Joanne Stoddart

Seeing the bigger picture: a look at UK-wide data on children in care

How can UK-wide data on the children in care population be used by social care professionals?

How can UK-wide data on the children in care population be used by social care professionals? 

Blue Cabin’s local authority specialist, Joanne Stoddart, shares some key themes from her research into UK data, and how they can be used by local authorities and other organisations. 

Seeing the bigger picture

The vast majority of social care professionals will already be aware of the overall picture of the child in care population. However, as a busy social care professional myself, I can tend to just focus on the here and now, and at times I have to remind myself to look up and around to see the bigger picture.

Understanding the bigger picture enables practitioners to analyse how their local authority is performing, and undertake deep dives if data or findings differ greatly to other areas.

Understanding differences then naturally leads on to starting conversations to explore why, and more importantly, how this may be impacting on children and their families.

Rising numbers of children in care

It will come as no surprise to social care professionals that the overall children in care population for England is at its highest, with the significant number of unaccompanied asylum seeking children (UASC) requiring support and care contributing to this increase.

Conversely, the number of children being placed for adoption in England has decreased. The majority of children in care in England are living in foster placements including kinship/connected care arrangements.

North East England has the highest rate of children in care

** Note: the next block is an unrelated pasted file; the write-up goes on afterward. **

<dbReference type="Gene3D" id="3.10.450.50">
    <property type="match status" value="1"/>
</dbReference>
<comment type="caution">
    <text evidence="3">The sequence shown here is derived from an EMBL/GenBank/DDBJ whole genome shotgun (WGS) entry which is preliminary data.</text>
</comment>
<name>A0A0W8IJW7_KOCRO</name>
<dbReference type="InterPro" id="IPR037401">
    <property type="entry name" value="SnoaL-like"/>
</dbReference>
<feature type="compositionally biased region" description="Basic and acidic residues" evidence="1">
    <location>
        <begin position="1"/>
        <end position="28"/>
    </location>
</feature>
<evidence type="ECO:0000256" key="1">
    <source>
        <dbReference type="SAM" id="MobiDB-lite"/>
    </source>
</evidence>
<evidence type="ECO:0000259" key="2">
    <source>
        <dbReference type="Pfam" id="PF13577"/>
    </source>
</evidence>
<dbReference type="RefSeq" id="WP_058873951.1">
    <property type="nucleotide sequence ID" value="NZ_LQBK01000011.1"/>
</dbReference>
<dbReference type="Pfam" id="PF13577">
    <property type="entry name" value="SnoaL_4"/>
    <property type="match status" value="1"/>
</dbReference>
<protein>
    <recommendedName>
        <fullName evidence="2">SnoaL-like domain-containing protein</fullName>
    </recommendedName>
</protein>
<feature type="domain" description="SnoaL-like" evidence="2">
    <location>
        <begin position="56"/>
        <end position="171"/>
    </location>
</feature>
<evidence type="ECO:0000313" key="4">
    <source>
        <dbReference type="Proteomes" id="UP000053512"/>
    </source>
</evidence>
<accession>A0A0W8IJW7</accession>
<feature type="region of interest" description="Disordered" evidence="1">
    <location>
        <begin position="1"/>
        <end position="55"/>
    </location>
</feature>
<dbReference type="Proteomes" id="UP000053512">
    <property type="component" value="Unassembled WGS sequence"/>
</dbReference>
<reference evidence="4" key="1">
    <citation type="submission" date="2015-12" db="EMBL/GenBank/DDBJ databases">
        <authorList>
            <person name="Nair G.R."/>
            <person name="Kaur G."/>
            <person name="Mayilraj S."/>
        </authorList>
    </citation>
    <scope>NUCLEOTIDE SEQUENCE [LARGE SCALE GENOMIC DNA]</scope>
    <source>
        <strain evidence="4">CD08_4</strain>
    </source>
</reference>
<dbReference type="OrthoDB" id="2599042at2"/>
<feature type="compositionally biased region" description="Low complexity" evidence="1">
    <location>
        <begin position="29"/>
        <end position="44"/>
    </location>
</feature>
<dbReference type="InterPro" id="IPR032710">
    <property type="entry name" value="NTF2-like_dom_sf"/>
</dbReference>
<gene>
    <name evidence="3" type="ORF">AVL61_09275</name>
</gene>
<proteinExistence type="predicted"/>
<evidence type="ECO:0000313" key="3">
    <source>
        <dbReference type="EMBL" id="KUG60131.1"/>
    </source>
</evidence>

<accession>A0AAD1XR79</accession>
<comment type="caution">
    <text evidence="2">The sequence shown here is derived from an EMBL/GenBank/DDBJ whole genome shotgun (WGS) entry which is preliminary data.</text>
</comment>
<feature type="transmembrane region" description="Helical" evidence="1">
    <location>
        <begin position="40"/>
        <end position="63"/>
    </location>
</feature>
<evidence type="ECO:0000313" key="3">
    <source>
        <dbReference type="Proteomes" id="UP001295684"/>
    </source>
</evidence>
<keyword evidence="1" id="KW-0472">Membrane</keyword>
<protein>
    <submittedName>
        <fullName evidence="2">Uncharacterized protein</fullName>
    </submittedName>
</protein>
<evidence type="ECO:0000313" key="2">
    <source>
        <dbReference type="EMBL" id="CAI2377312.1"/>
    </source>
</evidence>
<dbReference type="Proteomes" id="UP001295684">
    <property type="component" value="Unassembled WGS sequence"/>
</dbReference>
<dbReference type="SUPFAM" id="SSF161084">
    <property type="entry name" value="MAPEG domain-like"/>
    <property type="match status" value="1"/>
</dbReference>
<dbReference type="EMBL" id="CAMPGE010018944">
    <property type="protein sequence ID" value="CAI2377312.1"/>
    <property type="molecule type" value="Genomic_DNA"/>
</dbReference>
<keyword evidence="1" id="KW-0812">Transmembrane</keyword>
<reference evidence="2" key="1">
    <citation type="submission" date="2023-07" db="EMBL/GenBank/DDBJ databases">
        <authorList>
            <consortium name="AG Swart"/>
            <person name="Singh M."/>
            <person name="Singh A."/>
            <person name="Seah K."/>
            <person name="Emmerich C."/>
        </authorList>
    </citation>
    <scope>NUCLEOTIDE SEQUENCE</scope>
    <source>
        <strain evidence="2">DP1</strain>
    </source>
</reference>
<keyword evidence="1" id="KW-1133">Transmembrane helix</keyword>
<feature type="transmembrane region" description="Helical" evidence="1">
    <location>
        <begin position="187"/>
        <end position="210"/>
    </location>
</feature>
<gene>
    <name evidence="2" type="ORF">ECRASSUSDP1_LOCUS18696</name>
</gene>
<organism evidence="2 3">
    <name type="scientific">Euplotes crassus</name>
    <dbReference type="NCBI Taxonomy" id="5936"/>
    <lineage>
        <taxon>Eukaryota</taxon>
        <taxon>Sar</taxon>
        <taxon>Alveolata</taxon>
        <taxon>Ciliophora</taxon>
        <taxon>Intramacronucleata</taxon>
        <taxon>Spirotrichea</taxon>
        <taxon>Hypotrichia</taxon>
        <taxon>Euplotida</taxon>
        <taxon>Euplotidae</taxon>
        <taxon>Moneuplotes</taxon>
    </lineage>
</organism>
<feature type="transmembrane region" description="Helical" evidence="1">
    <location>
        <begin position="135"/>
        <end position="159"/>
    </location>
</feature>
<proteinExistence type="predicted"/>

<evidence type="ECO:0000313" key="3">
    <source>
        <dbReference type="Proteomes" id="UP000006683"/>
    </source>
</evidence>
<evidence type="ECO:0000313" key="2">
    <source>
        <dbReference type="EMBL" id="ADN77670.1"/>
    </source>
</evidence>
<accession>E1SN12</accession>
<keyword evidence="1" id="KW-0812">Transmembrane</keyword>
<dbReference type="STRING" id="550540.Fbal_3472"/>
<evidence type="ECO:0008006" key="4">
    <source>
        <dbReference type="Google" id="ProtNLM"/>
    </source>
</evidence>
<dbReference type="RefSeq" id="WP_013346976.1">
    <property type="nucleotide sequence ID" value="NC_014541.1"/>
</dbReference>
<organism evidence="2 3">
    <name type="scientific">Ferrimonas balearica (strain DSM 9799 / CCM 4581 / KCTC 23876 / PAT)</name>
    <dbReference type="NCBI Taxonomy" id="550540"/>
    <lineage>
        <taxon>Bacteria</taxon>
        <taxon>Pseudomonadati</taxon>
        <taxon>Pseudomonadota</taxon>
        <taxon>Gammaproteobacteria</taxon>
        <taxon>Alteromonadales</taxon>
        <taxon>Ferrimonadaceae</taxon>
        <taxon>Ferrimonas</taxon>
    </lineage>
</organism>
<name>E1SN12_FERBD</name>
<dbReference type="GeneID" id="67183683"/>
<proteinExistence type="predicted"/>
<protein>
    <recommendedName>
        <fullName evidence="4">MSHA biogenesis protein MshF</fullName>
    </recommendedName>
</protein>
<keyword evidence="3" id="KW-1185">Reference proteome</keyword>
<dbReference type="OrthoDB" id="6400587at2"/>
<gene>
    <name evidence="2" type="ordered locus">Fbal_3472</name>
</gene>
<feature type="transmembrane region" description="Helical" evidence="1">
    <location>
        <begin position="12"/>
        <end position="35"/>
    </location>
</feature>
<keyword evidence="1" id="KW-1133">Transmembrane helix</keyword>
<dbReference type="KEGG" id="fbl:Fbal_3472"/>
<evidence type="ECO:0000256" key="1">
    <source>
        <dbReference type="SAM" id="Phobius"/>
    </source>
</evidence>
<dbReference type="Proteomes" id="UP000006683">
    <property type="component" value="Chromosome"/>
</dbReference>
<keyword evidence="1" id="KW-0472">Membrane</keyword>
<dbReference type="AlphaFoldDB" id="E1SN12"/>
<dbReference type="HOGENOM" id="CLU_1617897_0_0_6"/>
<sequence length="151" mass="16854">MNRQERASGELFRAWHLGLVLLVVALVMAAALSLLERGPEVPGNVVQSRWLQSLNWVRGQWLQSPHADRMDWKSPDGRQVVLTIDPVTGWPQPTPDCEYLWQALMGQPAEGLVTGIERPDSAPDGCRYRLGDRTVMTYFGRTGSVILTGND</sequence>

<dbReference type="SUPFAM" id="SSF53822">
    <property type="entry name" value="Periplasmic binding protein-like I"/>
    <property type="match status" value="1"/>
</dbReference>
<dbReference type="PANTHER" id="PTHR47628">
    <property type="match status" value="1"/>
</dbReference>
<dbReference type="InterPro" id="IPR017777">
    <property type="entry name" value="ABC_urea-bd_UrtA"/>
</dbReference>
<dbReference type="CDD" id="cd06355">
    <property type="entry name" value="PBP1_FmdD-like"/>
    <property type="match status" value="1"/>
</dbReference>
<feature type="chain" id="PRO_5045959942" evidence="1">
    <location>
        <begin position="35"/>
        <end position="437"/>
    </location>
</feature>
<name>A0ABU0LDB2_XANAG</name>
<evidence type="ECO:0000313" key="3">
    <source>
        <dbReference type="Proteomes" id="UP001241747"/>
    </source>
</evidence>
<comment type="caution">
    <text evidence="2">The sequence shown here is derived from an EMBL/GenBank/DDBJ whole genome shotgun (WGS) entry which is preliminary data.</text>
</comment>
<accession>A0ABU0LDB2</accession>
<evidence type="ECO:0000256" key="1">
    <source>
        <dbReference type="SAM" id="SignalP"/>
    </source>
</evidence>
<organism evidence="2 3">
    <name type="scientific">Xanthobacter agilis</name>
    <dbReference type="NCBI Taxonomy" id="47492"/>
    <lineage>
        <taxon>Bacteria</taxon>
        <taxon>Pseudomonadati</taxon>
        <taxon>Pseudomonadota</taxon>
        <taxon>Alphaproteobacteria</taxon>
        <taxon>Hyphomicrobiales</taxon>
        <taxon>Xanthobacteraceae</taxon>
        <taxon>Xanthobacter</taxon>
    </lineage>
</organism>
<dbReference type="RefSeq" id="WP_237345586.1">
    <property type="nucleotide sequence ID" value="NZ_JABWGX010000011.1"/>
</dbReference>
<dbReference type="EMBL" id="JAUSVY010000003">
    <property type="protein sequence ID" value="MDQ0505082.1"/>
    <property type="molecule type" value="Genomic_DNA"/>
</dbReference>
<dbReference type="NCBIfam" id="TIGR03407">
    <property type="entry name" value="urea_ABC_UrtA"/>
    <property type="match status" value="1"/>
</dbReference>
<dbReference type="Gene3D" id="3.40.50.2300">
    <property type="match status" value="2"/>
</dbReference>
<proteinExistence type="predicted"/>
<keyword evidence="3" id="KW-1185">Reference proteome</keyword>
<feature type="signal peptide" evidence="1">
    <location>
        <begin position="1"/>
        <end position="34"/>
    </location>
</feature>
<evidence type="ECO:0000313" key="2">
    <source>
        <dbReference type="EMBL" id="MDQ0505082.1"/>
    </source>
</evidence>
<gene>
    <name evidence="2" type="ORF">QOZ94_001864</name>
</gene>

It may be of more interest to social care professionals to note that the North East of England has the highest rate of children in care in comparison to other areas across the country.

And when looking at the North East region, there is a clear difference between the north of the region in comparison with the south of the region, with the south having a higher rate of children in care.

Children in the North East are also more likely to have a plan of adoption than elsewhere in England.

Finally, it’s relevant to note that the North East region has the second highest rate of child poverty in England, with Middlesbrough having the highest within the region.

Useful data for social care practitioners

As a local authority practitioner I have been acutely aware of the increasing child in care population across both the country and specifically in the North East region, and also of the poverty rates across the country.

But even so, undertaking research to provide an overview of any area within children’s social care is important for social care professionals. It enables local authorities to understand how they are performing in comparison to others, learn from others and provide advice and support to others as appropriate.

In understanding the data and themes emerging, it supports future sufficiency planning. For example, understanding the characteristics of the child in care population will direct how to target the recruitment of specific foster carers for older children, UASC, children with special educational needs and so on.

It also supports the future commissioning strategy to ensure there are sufficient children’s providers available to meet the needs of children in care going forward.

Hear from care-experienced children and young people

In this episode of the Creative Life Story Work podcast we spoke to members of The Studio of the Fostered Heroes. The group, who are all members of Redcar & Cleveland’s Children in Care Council, made a short film to share their feelings about being in care.

Listen to the episode>>

About Joanne Stoddart

Joanne Stoddart is a Local Authority Specialist working with both Blue Cabin, she also holds a role in a regional adoption agency. She is an experienced children’s social worker and manager, with almost 25 years’ experience working in Local Authorities. She has held various roles from children’s social worker to head of service, all within statutory children’s services, with significant direct experience of working with care-experienced children and young people. Joanne has been involved in Blue Cabin’s Creative Life Story Work project over the past three years, and has worked closely and collaboratively with Blue Cabin throughout.